Tuesday, September 29, 2020

Yiddish Word of the Day - "Yom Kippur"

As people continue to spend their days and evenings at home, due to coronavirus social distancing restrictions, the Forverts has launched a daily series of short informal video clips called Yiddish Word of the Day.

The series, written and narrated by Forverts editor Rukhl Schaechter, aims to give non-Yiddish speakers an introduction to familiar Yiddish words and phrases and how they might be used in everyday situations. 

Schaechter, who was appointed the new editor of the Forverts in 2016, is the first woman to helm the paper in its 119-year history, its first editor to have been born in the United States, and likely its first editor who is shomeret Shabbat.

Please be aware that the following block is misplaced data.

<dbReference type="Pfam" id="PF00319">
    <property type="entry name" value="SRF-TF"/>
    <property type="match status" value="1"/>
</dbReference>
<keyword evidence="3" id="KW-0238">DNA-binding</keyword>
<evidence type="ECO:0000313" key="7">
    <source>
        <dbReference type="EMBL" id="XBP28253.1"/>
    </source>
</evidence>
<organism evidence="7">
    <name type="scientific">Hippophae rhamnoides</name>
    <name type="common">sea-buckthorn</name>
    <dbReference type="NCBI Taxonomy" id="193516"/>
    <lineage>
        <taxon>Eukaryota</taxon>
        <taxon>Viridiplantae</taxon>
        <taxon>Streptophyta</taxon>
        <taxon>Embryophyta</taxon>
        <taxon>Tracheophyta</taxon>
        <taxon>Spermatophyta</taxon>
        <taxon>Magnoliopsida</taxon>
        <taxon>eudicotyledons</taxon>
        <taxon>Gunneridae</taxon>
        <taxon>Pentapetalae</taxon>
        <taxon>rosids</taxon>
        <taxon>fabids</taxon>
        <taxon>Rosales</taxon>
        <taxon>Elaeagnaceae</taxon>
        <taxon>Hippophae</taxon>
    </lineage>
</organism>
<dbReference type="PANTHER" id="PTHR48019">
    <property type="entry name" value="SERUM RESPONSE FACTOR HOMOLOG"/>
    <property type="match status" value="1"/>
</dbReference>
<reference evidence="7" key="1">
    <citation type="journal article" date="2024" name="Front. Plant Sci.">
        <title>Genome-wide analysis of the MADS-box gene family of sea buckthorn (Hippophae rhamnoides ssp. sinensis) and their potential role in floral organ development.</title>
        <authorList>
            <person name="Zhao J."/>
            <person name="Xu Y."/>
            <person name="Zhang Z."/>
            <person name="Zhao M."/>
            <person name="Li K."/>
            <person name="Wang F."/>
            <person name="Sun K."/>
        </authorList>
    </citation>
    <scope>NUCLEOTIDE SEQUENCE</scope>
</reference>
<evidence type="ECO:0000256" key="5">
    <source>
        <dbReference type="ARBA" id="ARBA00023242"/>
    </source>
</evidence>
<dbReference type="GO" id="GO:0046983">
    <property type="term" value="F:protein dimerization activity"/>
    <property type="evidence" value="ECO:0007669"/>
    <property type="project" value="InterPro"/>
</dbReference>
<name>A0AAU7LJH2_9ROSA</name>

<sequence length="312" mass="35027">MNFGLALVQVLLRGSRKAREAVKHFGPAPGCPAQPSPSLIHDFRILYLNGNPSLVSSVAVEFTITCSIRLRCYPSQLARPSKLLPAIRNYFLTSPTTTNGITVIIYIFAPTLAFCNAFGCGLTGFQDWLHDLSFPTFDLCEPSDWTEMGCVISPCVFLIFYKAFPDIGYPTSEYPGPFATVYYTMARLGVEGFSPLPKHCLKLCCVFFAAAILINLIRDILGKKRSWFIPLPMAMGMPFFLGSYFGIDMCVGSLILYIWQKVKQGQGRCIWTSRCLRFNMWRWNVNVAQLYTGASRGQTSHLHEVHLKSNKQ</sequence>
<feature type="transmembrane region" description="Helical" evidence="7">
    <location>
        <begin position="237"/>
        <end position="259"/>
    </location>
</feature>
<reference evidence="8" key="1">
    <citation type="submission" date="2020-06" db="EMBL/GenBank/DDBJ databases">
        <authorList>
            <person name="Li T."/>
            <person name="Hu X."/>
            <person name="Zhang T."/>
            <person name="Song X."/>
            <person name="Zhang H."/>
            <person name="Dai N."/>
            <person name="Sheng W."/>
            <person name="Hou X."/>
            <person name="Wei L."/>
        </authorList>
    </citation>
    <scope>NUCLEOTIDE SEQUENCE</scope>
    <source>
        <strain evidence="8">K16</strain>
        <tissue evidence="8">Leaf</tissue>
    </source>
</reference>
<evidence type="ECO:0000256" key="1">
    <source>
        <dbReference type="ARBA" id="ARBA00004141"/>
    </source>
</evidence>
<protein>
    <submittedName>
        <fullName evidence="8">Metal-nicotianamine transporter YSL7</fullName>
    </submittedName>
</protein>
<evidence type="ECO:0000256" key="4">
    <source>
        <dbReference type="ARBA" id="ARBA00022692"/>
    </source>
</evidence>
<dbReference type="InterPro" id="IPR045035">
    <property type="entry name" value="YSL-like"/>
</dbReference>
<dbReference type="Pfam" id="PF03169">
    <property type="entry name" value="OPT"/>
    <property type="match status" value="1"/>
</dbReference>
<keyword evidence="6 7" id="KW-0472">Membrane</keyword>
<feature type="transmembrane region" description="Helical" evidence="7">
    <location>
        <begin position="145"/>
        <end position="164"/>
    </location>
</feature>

We posted the first of this series in May. Now that the Forverts is continuing the series, we'll be sharing some of the words and phrases as a regular feature of Jewish Humor Central.

Now that Yom Kippur 5781 is over, we're taking a look back at some Yiddish phrases that are based on the holiday experience. These expressions were common among Yiddish speakers for whom Yom Kippur has been a reference point far beyond its basic theme of repentence and atonement.
 
Enjoy! 

A SPECIAL NOTE FOR NEW EMAIL SUBSCRIBERS:  THE VIDEO MAY NOT BE VIEWABLE DIRECTLY FROM THE EMAIL THAT YOU GET EACH DAY ON SOME COMPUTERS AND TABLETS.  YOU MUST CLICK ON THE TITLE AT THE TOP OF THE EMAIL TO REACH THE JEWISH HUMOR CENTRAL WEBSITE, FROM WHICH YOU CLICK ON THE PLAY BUTTON IN THE VIDEO IMAGE TO START THE VIDEO.

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